COMMONWEALTH, v. Richard N. BOGANNAM.
Tipped by the Peabody police that the defendant, Richard Bogannam, had been arrested for trafficking in a controlled substance, G.L.c. 94C, § 32E, the Massachusetts Department of Revenue initiated an investigation into the defendant's income tax returns, through its special investigations unit. After his indictment on the criminal charge in 1990, but before his ultimate plea of guilty in July, 1991,1 the special investigations unit issued a notice of assessment and a notice of filing of Massachusetts tax lien, claiming unpaid taxes on income derived as a result of illegal activities for the years 1989 and 1990.2 The defendant paid the income tax assessed, and, for amounts due in tax year 1989, also paid interest, additional penalties for failure to report the income, and a jeopardy assessment, all pursuant to G.L.c. 62C, §§ 26 (d),3 28, and 29. The total assessment was $5,447.74, which the defendant paid in January, 1991. Some four years later, in July, 1995, the defendant brought this motion for a new trial,4 alleging that, because he had been subject to and had paid the income tax and related assessments, his sentence on the criminal charge constituted a second punishment, in violation of double jeopardy principles,5 especially since he had been subjected to a “ jeopardy assessment” pursuant to G.L.c. 62C, § 29.6
The defendant has not shown a double jeopardy violation here. The tax he paid was a tax on income received, albeit from illegal sources, and the interest and penalties related specifically to his failure to pay that tax. The “jeopardy assessment,” far from relating to double jeopardy principles, is an assessment permitted where the tax payment, and not the tax payer, is in jeopardy.
The income tax assessment here differs from a tax assessed on possession of a controlled substance, imposition of which has been held punitive, implicating the double jeopardy clause. See Department of Rev. of Mont. v. Kurth Ranch, 511 U.S. 767, 780-783, 114 S.Ct. 1937, 128 L.Ed.2d 767 (1994) (heavy tax on possession of marijuana, applicable only to persons arrested for that offense, constituted punishment within the meaning of the double jeopardy clause; where a criminal penalty had already been imposed, the subsequent imposition of this tax amounted to a second punishment for the same offense and was therefore unconstitutional); Commissioner of Rev. v. Mullins, 428 Mass. 406, 411-416, 702 N.E.2d 1 1998) (under Kurth Ranch analysis, the controlled substances tax [CST], G.L.c. 64K, inserted by St.1993, c. 110, § 127, amounts to punishment in the constitutional sense).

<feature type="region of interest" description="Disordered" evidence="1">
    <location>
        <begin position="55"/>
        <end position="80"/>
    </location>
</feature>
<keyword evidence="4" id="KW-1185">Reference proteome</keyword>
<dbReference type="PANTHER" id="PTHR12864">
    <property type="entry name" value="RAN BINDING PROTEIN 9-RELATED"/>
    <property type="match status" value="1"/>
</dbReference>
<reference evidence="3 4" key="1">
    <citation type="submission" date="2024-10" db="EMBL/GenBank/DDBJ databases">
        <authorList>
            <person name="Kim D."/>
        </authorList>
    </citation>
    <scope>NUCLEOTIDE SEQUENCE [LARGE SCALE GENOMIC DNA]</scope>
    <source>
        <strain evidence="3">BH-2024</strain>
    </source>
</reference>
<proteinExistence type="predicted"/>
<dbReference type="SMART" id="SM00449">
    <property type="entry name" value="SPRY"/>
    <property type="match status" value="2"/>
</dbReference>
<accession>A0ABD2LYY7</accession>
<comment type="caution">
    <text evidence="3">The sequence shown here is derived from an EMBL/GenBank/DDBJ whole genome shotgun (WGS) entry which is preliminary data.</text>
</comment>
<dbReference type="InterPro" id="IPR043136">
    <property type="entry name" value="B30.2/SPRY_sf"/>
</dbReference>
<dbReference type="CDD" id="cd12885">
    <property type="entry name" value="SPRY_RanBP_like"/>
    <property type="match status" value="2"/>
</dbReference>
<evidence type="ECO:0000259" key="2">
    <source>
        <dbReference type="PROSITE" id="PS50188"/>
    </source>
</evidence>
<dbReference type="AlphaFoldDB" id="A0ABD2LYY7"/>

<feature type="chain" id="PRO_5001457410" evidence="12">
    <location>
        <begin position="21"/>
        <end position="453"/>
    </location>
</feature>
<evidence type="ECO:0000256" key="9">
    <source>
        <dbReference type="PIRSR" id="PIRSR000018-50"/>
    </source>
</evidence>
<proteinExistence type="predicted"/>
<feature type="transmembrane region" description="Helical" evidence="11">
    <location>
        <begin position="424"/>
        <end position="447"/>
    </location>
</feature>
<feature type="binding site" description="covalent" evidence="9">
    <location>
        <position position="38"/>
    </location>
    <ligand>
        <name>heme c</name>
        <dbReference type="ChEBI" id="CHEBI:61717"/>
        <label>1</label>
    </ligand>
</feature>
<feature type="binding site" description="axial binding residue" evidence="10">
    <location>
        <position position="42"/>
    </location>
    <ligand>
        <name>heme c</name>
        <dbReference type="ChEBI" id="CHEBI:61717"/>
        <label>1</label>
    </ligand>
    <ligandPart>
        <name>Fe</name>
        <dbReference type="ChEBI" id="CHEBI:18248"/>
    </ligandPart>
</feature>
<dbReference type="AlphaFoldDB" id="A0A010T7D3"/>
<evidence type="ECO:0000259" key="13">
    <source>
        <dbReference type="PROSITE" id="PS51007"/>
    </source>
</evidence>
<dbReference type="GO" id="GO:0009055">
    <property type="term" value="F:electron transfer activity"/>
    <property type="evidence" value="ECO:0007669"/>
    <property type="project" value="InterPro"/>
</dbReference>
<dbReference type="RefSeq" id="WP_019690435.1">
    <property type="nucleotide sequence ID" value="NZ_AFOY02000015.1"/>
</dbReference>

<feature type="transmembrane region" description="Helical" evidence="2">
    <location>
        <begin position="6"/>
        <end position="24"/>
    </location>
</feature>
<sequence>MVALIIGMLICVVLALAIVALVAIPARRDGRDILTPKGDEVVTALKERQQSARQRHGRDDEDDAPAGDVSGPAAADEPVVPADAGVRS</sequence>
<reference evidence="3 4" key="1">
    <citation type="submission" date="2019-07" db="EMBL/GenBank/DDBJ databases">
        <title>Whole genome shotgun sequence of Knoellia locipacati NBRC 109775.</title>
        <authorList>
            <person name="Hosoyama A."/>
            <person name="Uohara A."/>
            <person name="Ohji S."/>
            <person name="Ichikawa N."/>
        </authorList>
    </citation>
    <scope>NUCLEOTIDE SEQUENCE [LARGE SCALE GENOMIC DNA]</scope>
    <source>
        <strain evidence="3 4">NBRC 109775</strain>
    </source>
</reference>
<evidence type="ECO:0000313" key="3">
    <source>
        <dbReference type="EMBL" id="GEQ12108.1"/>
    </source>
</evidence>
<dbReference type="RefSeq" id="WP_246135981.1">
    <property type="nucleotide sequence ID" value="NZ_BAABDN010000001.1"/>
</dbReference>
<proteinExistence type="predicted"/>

Here, any assessments and penalties were related to the non-payment of an income tax properly levied, and were not punishment imposed on the possession of the illegal substance. See Mullins, supra at 415 & n. 14, 702 N.E.2d 1 (Fact that CST “is basically ‘imposed on criminals and no others,’ ․ distinguishes [it] from traditional income taxes exacted on illegal activities. A taxpayer who fails to pay income tax on income from illegal activities is treated no differently from any other person who fails to pay a tax on income from whatever source derived” [citation omitted] ).
The defendant further complains that his motion was denied without hearing. A judge's conclusion that a motion for new trial and the accompanying affidavits do not raise a substantial issue such that a hearing is required is entitled to substantial deference. See Commonwealth v. Stewart, 383 Mass. 253, 257-258, 418 N.E.2d 1219 (1981); Commonwealth v. DeVincent, 421 Mass. 64, 67, 653 N.E.2d 586 (1995). The motion judge did not abuse his discretion in denying the defendant's motions for a hearing, and for reconsideration of the motion for a hearing.